Not that we should expect nothing, but the government can’t do everything. Some say a Stop Work Order should be issued, but what will the implications be? Or should the Ministry of Manpower (MOM) determine the outdoor industries most affected, before crafting solutions? Why shouldn’t employers shoulder some of the responsibilities (back to the idea that the government must do everything and anything)? I think they do, without having to wait for some enforcement order from MOM. Some say that we do not have the privilege of time, but I’d rather the government evaluate all the options in a more measured manner (which I trust it is doing), instead of making hasty decisions or announcements that might generate more panic and unease.

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14 companies identified as alleged perpetrators in land and forest fires in Riau

Environment Minister Balthasar Kambuaya said 14 companies had been identified for alleged involvement in land and forest fires in Riau.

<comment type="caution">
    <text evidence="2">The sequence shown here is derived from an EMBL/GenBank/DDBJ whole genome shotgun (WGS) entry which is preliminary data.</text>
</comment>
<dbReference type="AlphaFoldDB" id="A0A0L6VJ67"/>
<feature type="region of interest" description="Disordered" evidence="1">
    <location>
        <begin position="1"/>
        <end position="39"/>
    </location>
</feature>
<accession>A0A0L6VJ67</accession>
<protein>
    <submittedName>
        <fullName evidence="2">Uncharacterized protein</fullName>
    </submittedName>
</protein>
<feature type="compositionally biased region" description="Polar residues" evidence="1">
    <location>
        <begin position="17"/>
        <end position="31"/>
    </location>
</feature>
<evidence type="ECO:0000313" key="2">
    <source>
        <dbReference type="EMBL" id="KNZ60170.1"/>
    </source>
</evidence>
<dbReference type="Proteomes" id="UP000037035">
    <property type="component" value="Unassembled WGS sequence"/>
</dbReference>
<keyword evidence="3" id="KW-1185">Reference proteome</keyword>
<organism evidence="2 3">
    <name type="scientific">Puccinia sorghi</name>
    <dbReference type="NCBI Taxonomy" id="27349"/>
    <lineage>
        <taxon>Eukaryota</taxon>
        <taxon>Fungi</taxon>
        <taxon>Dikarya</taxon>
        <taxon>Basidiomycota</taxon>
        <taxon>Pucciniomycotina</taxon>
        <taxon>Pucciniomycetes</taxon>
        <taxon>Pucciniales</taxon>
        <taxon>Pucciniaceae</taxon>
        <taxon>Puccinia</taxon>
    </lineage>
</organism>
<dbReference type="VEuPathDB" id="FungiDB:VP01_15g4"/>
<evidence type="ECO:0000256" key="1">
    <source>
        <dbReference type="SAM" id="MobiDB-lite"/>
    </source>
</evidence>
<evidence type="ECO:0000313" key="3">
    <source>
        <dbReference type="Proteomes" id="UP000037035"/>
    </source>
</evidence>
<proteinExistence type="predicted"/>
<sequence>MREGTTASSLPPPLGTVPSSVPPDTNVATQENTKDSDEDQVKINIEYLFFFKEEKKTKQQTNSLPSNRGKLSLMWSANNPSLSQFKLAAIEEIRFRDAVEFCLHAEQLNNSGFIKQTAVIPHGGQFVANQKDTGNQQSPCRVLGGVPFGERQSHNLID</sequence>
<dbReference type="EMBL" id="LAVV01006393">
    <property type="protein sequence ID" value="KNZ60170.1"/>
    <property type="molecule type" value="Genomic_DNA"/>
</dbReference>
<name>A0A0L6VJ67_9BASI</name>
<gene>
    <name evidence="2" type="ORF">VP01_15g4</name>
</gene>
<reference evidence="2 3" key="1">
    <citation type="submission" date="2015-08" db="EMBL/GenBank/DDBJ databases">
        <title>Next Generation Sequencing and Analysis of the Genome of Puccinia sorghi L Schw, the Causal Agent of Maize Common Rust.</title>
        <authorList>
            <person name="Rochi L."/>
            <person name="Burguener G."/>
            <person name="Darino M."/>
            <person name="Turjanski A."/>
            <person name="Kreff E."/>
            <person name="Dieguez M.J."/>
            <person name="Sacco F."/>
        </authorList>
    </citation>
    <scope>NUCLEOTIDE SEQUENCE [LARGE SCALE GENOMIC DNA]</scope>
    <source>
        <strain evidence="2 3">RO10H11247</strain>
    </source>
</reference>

“According to data from our staff carrying out investigations, eight companies were identified [for being involved in the land and forest fires]; but, the number has now increased to 14 companies,” said Balthasar in Pekanbaru as quoted by Antara news agency.

Following up on the identification, the minister said a further investigation would be carried out to disclose where the companies came from.

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Singapore Presses Jakarta to Rein In Smog
Children near burned land in Indonesia's Riau province, above. Singapore is protesting the worsening smog from fires in neighboring Indonesia